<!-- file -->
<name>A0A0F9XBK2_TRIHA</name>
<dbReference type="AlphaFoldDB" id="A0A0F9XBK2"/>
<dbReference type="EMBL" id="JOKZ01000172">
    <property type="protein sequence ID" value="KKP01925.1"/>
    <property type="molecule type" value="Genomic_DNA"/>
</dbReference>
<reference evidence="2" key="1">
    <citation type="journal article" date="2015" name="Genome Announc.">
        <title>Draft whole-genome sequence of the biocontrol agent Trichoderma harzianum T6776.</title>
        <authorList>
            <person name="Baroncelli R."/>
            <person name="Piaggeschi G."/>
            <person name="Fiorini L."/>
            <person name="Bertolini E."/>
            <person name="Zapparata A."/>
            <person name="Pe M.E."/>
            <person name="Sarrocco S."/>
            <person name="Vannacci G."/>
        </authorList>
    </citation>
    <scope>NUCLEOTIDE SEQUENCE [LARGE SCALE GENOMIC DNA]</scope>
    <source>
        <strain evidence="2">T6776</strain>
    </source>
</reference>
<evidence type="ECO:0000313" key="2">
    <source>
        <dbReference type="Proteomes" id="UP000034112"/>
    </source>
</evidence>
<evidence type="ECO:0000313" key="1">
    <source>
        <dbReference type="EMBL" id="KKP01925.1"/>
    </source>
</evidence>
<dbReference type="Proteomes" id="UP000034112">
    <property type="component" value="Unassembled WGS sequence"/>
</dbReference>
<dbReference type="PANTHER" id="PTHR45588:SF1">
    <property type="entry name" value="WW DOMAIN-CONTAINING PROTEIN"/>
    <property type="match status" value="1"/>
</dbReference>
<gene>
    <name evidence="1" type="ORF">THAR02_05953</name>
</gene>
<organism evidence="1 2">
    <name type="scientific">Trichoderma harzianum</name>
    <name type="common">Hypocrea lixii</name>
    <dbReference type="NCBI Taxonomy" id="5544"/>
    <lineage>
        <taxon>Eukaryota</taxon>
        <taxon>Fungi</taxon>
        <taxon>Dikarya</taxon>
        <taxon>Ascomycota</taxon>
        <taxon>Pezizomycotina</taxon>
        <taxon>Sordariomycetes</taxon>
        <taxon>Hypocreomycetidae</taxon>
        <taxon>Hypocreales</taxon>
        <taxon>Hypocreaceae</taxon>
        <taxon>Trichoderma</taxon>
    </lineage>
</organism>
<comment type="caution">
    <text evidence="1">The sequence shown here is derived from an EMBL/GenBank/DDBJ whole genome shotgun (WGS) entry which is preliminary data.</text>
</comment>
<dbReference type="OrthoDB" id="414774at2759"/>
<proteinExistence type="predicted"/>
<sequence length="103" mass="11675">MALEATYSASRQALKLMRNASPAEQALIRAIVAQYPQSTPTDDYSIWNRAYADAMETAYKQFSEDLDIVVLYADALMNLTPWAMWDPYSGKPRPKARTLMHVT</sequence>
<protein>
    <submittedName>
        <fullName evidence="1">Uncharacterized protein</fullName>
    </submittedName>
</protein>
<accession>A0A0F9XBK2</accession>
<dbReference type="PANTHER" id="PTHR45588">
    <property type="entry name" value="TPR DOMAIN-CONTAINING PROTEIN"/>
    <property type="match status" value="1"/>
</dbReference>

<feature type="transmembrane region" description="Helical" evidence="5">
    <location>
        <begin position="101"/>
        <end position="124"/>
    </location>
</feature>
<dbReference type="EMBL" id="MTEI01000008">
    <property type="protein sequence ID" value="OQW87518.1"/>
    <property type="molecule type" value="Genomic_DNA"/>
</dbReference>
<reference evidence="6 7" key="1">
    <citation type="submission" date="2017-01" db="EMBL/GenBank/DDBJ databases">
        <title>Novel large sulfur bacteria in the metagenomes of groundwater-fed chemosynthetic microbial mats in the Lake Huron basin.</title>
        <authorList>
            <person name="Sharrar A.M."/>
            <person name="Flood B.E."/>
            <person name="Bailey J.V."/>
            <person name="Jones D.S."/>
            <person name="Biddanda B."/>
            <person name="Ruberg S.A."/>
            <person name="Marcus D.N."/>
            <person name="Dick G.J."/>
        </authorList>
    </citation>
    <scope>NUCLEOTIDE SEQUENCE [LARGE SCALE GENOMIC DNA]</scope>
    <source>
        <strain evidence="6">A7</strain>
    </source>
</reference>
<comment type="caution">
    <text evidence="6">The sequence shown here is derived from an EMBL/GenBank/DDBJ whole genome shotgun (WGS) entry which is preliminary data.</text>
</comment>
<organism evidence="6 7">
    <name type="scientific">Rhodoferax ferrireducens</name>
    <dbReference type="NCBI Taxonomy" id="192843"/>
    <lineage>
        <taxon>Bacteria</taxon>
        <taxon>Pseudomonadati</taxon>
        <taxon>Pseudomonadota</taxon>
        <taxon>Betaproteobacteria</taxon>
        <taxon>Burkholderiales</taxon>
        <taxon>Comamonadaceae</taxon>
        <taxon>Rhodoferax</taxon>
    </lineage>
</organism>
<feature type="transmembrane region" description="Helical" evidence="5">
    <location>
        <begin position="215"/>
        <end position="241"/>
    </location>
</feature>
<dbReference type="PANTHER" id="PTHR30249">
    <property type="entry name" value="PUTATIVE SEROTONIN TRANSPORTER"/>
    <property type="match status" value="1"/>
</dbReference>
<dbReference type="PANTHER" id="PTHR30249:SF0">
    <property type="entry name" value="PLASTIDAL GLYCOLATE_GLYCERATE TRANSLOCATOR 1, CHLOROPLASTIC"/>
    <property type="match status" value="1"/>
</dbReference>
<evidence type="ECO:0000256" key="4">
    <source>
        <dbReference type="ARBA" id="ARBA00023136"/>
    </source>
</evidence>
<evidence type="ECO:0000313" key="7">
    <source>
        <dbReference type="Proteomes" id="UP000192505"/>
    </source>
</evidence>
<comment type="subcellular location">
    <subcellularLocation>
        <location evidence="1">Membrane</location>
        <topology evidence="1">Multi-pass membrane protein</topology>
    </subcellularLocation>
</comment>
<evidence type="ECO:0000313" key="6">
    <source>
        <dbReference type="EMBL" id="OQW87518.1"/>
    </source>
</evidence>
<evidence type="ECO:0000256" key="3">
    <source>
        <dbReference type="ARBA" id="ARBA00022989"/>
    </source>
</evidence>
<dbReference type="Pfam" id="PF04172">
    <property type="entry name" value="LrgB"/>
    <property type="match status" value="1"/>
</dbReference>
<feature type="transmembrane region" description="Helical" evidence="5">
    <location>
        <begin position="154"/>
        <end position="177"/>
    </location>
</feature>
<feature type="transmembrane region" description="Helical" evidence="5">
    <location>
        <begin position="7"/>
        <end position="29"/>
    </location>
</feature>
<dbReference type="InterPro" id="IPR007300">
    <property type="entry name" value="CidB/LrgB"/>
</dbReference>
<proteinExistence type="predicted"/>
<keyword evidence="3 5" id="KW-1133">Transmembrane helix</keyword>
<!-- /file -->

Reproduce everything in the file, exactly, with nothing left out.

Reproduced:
<name>A0A0F9XBK2_TRIHA</name>
<dbReference type="AlphaFoldDB" id="A0A0F9XBK2"/>
<dbReference type="EMBL" id="JOKZ01000172">
    <property type="protein sequence ID" value="KKP01925.1"/>
    <property type="molecule type" value="Genomic_DNA"/>
</dbReference>
<reference evidence="2" key="1">
    <citation type="journal article" date="2015" name="Genome Announc.">
        <title>Draft whole-genome sequence of the biocontrol agent Trichoderma harzianum T6776.</title>
        <authorList>
            <person name="Baroncelli R."/>
            <person name="Piaggeschi G."/>
            <person name="Fiorini L."/>
            <person name="Bertolini E."/>
            <person name="Zapparata A."/>
            <person name="Pe M.E."/>
            <person name="Sarrocco S."/>
            <person name="Vannacci G."/>
        </authorList>
    </citation>
    <scope>NUCLEOTIDE SEQUENCE [LARGE SCALE GENOMIC DNA]</scope>
    <source>
        <strain evidence="2">T6776</strain>
    </source>
</reference>
<evidence type="ECO:0000313" key="2">
    <source>
        <dbReference type="Proteomes" id="UP000034112"/>
    </source>
</evidence>
<evidence type="ECO:0000313" key="1">
    <source>
        <dbReference type="EMBL" id="KKP01925.1"/>
    </source>
</evidence>
<dbReference type="Proteomes" id="UP000034112">
    <property type="component" value="Unassembled WGS sequence"/>
</dbReference>
<dbReference type="PANTHER" id="PTHR45588:SF1">
    <property type="entry name" value="WW DOMAIN-CONTAINING PROTEIN"/>
    <property type="match status" value="1"/>
</dbReference>
<gene>
    <name evidence="1" type="ORF">THAR02_05953</name>
</gene>
<organism evidence="1 2">
    <name type="scientific">Trichoderma harzianum</name>
    <name type="common">Hypocrea lixii</name>
    <dbReference type="NCBI Taxonomy" id="5544"/>
    <lineage>
        <taxon>Eukaryota</taxon>
        <taxon>Fungi</taxon>
        <taxon>Dikarya</taxon>
        <taxon>Ascomycota</taxon>
        <taxon>Pezizomycotina</taxon>
        <taxon>Sordariomycetes</taxon>
        <taxon>Hypocreomycetidae</taxon>
        <taxon>Hypocreales</taxon>
        <taxon>Hypocreaceae</taxon>
        <taxon>Trichoderma</taxon>
    </lineage>
</organism>
<comment type="caution">
    <text evidence="1">The sequence shown here is derived from an EMBL/GenBank/DDBJ whole genome shotgun (WGS) entry which is preliminary data.</text>
</comment>
<dbReference type="OrthoDB" id="414774at2759"/>
<proteinExistence type="predicted"/>
<sequence length="103" mass="11675">MALEATYSASRQALKLMRNASPAEQALIRAIVAQYPQSTPTDDYSIWNRAYADAMETAYKQFSEDLDIVVLYADALMNLTPWAMWDPYSGKPRPKARTLMHVT</sequence>
<protein>
    <submittedName>
        <fullName evidence="1">Uncharacterized protein</fullName>
    </submittedName>
</protein>
<accession>A0A0F9XBK2</accession>
<dbReference type="PANTHER" id="PTHR45588">
    <property type="entry name" value="TPR DOMAIN-CONTAINING PROTEIN"/>
    <property type="match status" value="1"/>
</dbReference>

<feature type="transmembrane region" description="Helical" evidence="5">
    <location>
        <begin position="101"/>
        <end position="124"/>
    </location>
</feature>
<dbReference type="EMBL" id="MTEI01000008">
    <property type="protein sequence ID" value="OQW87518.1"/>
    <property type="molecule type" value="Genomic_DNA"/>
</dbReference>
<reference evidence="6 7" key="1">
    <citation type="submission" date="2017-01" db="EMBL/GenBank/DDBJ databases">
        <title>Novel large sulfur bacteria in the metagenomes of groundwater-fed chemosynthetic microbial mats in the Lake Huron basin.</title>
        <authorList>
            <person name="Sharrar A.M."/>
            <person name="Flood B.E."/>
            <person name="Bailey J.V."/>
            <person name="Jones D.S."/>
            <person name="Biddanda B."/>
            <person name="Ruberg S.A."/>
            <person name="Marcus D.N."/>
            <person name="Dick G.J."/>
        </authorList>
    </citation>
    <scope>NUCLEOTIDE SEQUENCE [LARGE SCALE GENOMIC DNA]</scope>
    <source>
        <strain evidence="6">A7</strain>
    </source>
</reference>
<comment type="caution">
    <text evidence="6">The sequence shown here is derived from an EMBL/GenBank/DDBJ whole genome shotgun (WGS) entry which is preliminary data.</text>
</comment>
<organism evidence="6 7">
    <name type="scientific">Rhodoferax ferrireducens</name>
    <dbReference type="NCBI Taxonomy" id="192843"/>
    <lineage>
        <taxon>Bacteria</taxon>
        <taxon>Pseudomonadati</taxon>
        <taxon>Pseudomonadota</taxon>
        <taxon>Betaproteobacteria</taxon>
        <taxon>Burkholderiales</taxon>
        <taxon>Comamonadaceae</taxon>
        <taxon>Rhodoferax</taxon>
    </lineage>
</organism>
<feature type="transmembrane region" description="Helical" evidence="5">
    <location>
        <begin position="215"/>
        <end position="241"/>
    </location>
</feature>
<dbReference type="PANTHER" id="PTHR30249">
    <property type="entry name" value="PUTATIVE SEROTONIN TRANSPORTER"/>
    <property type="match status" value="1"/>
</dbReference>
<dbReference type="PANTHER" id="PTHR30249:SF0">
    <property type="entry name" value="PLASTIDAL GLYCOLATE_GLYCERATE TRANSLOCATOR 1, CHLOROPLASTIC"/>
    <property type="match status" value="1"/>
</dbReference>
<evidence type="ECO:0000256" key="4">
    <source>
        <dbReference type="ARBA" id="ARBA00023136"/>
    </source>
</evidence>
<evidence type="ECO:0000313" key="7">
    <source>
        <dbReference type="Proteomes" id="UP000192505"/>
    </source>
</evidence>
<comment type="subcellular location">
    <subcellularLocation>
        <location evidence="1">Membrane</location>
        <topology evidence="1">Multi-pass membrane protein</topology>
    </subcellularLocation>
</comment>
<evidence type="ECO:0000313" key="6">
    <source>
        <dbReference type="EMBL" id="OQW87518.1"/>
    </source>
</evidence>
<evidence type="ECO:0000256" key="3">
    <source>
        <dbReference type="ARBA" id="ARBA00022989"/>
    </source>
</evidence>
<dbReference type="Pfam" id="PF04172">
    <property type="entry name" value="LrgB"/>
    <property type="match status" value="1"/>
</dbReference>
<feature type="transmembrane region" description="Helical" evidence="5">
    <location>
        <begin position="154"/>
        <end position="177"/>
    </location>
</feature>
<feature type="transmembrane region" description="Helical" evidence="5">
    <location>
        <begin position="7"/>
        <end position="29"/>
    </location>
</feature>
<dbReference type="InterPro" id="IPR007300">
    <property type="entry name" value="CidB/LrgB"/>
</dbReference>
<proteinExistence type="predicted"/>
<keyword evidence="3 5" id="KW-1133">Transmembrane helix</keyword>